Many banks that use floor systems have done so in the context of QE policies, as they allow for interest rate control despite a surplus of bank reserves. But there are countries that have adopted floor-style systems without undertaking QE, including New Zealand and Norway, the two models for the SA Reserve Bank’s framework. In these cases, floor-type systems were adopted to enhance the payment system and simplify the monetary policy framework. The zero lower bound constraint was not binding.
Ultimately, ample-reserve frameworks like the SA Reserve Bank’s represent a technology for controlling interest rates, but do not require or imply QE.
Do other emerging markets also use floor-style systems?
From time to time, a number of emerging markets (EMs) have had interest rates at the bottom of their policy corridors. However, it appears that South Africa is the first EM to explicitly adopt a floor-style system, with the policy rate used as the overnight deposit facility rate.
A critical consideration for adopting a floor-style system has been South Africa’s structural surplus of reserves, which has hampered the smooth working of a system predicated on a shortage. In fact, many other EMs have run surplus liquidity positions for extended periods, often related to purchases of foreign exchange reserves. This liquidity has usually been dealt with using other tools, such as cash reserve requirements, longer-term bond issues or agreements with fiscal authorities.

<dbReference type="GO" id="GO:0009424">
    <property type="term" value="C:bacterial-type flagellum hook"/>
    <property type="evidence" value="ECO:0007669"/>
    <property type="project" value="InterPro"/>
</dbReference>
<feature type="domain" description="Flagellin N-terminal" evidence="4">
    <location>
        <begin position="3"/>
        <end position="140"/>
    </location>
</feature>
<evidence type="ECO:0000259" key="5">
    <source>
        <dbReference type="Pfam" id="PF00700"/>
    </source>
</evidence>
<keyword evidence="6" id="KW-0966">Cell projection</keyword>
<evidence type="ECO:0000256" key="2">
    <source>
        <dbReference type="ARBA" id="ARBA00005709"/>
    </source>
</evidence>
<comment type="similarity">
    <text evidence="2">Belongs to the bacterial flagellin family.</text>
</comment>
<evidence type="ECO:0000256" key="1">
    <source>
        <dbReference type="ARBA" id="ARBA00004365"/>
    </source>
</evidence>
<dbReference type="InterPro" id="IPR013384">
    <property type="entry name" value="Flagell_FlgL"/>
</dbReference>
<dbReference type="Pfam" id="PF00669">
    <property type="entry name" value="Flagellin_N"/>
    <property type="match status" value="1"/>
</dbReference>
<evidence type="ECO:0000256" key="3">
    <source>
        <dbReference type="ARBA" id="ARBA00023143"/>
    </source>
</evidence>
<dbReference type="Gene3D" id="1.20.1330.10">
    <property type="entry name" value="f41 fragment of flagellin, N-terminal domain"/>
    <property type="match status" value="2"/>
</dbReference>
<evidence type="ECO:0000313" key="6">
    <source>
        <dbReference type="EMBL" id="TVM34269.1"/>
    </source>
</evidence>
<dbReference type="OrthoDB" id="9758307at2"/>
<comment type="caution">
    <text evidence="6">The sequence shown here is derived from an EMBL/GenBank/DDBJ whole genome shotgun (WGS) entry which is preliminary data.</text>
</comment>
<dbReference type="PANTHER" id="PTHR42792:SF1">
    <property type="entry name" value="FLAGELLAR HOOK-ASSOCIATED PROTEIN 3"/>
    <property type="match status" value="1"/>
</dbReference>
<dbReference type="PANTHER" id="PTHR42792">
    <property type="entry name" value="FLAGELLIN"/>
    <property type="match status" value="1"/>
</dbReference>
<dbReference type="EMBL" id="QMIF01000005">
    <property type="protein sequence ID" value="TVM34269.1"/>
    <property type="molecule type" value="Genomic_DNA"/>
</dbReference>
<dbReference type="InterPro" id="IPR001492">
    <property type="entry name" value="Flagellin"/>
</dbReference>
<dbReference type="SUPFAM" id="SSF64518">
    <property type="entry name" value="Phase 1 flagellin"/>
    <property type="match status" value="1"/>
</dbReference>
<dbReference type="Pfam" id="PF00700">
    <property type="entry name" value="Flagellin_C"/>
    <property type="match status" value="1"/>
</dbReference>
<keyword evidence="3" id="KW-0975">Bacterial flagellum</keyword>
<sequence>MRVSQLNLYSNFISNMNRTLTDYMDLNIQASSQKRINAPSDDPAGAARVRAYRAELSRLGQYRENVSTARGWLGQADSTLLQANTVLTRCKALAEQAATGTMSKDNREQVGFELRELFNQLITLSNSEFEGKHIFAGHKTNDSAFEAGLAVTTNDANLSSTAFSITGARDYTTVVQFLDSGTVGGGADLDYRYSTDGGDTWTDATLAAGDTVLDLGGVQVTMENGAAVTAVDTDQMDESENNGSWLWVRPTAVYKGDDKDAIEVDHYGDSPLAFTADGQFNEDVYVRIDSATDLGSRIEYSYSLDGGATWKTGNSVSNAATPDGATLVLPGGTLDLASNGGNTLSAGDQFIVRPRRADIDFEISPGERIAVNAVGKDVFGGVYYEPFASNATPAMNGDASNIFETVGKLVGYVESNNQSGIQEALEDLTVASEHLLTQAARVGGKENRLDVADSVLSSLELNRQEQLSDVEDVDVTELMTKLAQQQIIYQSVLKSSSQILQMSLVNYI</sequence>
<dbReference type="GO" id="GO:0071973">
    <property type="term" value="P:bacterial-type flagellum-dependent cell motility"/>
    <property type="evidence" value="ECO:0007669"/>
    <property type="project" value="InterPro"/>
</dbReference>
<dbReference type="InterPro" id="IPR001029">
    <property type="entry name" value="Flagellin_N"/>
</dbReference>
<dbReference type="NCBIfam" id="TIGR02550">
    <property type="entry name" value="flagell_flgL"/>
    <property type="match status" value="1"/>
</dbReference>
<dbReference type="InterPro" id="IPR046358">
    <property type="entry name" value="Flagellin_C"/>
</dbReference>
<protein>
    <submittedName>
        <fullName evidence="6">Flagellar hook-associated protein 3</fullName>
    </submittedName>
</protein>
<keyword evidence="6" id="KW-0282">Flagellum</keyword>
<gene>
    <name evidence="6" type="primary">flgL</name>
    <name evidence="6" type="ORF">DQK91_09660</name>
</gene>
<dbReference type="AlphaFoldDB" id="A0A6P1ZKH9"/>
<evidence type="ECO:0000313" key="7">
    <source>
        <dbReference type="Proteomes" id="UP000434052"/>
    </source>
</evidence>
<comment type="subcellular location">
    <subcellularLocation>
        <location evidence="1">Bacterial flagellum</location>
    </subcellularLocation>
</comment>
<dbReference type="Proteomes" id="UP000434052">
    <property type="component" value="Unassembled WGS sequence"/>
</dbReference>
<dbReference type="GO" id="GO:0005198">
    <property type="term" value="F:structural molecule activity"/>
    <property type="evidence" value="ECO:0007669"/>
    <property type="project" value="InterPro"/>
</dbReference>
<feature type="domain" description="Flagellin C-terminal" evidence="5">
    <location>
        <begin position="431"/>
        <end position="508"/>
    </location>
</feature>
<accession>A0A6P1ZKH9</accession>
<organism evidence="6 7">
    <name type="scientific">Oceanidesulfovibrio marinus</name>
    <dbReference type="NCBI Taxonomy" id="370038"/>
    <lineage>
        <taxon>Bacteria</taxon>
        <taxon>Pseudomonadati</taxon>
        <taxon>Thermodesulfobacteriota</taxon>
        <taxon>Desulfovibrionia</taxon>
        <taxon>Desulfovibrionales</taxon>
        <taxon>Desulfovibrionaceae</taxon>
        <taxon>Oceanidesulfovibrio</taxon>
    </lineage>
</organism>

It is not obvious why interest-on-reserves has not been used more widely among EMs, given its simplicity and cost-effectiveness. It may be that the reliability of this tool was not previously well-established or that financial markets in EMs were not sufficiently developed to cater for such a system. Floor-type systems have become standard among the major advanced economies over the past decade, however, providing ample evidence of their effectiveness.